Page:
Listening to Sunna Friðjóns’ new album, ‘Let the Light In’, is to be transported to another world. The mystically flowing songs evoke scenes that are easy to retreat into when you feel the need to escape this pandemic-infused reality for a moment. It’s no wonder that this year’s You Should Have Heard This award goes to Sunna.
It’s rare to come across music that paints such vivid pictures in your mind. When music is composed for movies, the films are usually created first and the music is added afterwards. Sunna’s albums do just the opposite: it’s like you’re constructing a film in your mind around the music you’re hearing.
“People tend to say that my music feels like it should be a part of a movie,” Sunna laughs, adding that it’s actually a dream of hers to compose a soundtrack for a film that she connects to. Sunna’s music could be categorised as Chamber Pop, as she is using instruments typical to chamber music to form modern melodies. Her background in classical music pushes through in her compositions, but she’s freed herself of the strict rules of the genre.
“I feel like I never belonged in that box. However much I loved the music and playing in youth orchestras, I didn’t fully fit in it. I needed to find something that would suit me better,” Sunna explains.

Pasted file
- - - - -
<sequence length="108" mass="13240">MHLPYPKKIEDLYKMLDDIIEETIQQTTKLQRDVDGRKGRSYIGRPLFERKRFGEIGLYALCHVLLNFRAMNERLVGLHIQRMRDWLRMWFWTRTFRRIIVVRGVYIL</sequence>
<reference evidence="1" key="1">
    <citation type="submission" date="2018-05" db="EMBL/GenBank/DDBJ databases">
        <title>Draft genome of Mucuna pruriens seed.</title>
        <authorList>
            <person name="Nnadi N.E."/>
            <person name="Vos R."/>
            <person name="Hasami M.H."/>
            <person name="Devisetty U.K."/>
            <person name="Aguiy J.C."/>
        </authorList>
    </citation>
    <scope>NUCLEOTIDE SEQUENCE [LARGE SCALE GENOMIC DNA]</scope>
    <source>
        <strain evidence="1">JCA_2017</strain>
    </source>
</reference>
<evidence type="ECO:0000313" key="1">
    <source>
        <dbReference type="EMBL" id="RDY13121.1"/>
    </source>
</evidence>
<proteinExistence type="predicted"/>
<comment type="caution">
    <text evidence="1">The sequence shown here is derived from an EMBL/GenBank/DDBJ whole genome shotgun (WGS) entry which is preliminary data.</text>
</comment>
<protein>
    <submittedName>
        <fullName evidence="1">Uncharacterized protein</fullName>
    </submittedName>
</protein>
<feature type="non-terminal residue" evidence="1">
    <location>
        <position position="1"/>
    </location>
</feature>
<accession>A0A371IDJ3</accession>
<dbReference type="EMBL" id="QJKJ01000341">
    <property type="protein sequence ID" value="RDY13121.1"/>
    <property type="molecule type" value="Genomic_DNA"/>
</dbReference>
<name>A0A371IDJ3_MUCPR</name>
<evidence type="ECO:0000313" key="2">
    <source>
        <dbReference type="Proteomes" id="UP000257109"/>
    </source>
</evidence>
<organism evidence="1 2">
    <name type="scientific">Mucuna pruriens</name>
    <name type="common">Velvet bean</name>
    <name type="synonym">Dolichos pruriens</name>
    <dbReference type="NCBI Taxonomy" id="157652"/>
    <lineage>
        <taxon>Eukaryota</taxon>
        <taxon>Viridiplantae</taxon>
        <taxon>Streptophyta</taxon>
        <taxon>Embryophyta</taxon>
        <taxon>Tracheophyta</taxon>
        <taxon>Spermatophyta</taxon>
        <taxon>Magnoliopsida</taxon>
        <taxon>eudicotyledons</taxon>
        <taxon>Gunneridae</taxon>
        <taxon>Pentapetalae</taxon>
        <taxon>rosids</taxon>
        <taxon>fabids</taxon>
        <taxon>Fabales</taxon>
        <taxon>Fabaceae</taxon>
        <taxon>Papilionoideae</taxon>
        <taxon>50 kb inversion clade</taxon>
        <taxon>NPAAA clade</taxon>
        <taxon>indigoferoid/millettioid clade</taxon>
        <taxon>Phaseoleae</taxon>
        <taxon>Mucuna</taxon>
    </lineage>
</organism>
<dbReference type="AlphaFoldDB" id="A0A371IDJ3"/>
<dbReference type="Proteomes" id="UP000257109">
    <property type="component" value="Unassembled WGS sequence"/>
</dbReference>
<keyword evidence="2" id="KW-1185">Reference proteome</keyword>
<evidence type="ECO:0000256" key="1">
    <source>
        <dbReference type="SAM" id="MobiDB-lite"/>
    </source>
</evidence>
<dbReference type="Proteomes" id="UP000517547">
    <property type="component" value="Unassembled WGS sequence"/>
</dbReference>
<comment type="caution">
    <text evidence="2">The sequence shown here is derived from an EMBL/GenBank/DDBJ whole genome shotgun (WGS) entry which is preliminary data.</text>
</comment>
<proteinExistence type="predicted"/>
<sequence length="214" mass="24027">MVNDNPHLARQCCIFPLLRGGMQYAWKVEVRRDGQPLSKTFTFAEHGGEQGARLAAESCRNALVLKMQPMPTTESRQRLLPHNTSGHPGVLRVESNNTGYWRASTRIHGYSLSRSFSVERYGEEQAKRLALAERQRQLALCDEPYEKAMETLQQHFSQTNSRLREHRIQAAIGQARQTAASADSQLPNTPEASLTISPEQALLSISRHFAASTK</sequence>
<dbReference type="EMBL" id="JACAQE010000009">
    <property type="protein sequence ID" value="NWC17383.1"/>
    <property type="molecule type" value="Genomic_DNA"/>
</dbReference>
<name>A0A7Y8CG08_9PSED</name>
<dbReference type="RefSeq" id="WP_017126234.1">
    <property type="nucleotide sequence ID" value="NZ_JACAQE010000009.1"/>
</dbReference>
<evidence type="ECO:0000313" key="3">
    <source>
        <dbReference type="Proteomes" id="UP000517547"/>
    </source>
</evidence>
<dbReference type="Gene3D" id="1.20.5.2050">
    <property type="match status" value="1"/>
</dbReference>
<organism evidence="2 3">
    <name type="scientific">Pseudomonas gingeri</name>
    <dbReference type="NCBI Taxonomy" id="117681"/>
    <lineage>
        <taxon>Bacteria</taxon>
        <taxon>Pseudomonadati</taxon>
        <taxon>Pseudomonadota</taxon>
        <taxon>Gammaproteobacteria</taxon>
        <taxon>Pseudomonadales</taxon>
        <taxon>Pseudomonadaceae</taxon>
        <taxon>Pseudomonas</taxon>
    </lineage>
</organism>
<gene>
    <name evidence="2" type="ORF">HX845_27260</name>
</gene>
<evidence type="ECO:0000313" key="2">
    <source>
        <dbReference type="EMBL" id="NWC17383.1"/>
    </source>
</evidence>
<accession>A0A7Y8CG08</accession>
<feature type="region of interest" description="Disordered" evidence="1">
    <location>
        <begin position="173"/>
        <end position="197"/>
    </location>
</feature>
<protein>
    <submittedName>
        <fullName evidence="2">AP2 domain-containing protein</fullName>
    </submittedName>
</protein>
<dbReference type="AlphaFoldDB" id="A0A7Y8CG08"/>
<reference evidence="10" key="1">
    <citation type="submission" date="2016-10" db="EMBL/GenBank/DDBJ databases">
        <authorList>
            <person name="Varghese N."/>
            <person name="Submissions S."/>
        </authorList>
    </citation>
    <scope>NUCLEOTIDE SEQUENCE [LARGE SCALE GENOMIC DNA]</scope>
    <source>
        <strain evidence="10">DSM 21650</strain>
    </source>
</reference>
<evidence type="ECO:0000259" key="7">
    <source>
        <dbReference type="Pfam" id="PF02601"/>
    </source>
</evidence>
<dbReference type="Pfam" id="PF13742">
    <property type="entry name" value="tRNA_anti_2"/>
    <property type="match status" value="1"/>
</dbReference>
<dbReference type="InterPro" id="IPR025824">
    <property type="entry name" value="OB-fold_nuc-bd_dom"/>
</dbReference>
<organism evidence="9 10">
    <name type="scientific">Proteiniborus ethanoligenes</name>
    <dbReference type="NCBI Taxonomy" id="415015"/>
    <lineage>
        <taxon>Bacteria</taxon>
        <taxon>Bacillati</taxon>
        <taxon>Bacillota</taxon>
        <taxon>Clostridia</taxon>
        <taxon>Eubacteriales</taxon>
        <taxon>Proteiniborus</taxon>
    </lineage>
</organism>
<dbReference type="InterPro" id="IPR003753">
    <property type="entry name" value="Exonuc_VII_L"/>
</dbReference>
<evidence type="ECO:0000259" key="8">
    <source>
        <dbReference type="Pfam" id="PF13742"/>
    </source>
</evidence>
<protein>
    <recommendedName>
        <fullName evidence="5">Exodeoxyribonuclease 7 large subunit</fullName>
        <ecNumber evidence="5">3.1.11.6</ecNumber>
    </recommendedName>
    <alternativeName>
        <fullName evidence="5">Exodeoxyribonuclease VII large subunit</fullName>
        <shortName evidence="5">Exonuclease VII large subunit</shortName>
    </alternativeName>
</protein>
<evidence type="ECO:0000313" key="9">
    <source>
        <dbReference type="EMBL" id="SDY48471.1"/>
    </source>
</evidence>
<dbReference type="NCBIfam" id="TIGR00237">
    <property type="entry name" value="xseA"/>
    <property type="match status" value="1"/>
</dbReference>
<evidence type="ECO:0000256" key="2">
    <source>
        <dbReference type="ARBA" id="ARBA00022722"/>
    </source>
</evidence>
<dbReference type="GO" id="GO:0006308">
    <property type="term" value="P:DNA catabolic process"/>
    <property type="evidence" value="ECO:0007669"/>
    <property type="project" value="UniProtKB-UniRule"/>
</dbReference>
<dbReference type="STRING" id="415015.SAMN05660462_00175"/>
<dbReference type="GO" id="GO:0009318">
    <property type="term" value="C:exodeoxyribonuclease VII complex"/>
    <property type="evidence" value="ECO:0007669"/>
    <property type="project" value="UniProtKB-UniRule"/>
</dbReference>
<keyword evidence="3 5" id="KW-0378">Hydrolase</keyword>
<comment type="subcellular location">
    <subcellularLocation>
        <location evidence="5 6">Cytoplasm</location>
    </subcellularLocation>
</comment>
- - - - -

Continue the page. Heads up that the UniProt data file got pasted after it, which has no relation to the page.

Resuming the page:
Perceiving the world
Sunna’s music is based on how she perceives the world and energies around her. “I try to translate my feelings into music. Even when I’m not certain how I actually feel about something, the outcome makes sense when it’s put into a musical form,” she describes. This translation process results in cinematic pieces where every little detail matters, with each adding a little something to the aural world being created. Filled with particular sounds and moments, the songs truly are more than the sum of their parts.
“I’m very sensitive to sounds and want to add texture to my music through them,” Sunna says. Sounds are not the only thing Sunna is sensitive to. She’s very aware of the energies around her, which has led her to become a healer as well. She has experimented with combining the two fields together, and in the future, we will see more of her signature group healing concerts. “I won’t stop making music as is, but I do want to organise more of these healing events,” she promises.
We’re happy to hear that Sunna will continue to make more masterpieces. After all, she seems to have managed to transfer her healing abilities to her music, too—whether it was intentional or not.
PANEL: Alexander Jean de Fontenay – Music expert, DJ and art student
Arnar Eggert Thoroddsen – Journalist and PhD in Socio-musicology
Hannah Jane Cohen – Former cultural editor at Reykjavík Grapevine and performing artist
Nína Richter – Cultural journalist at Fréttablaðið and a musician
Valur Grettisson – Editor-in-chief at The Reykjavík Grapevine
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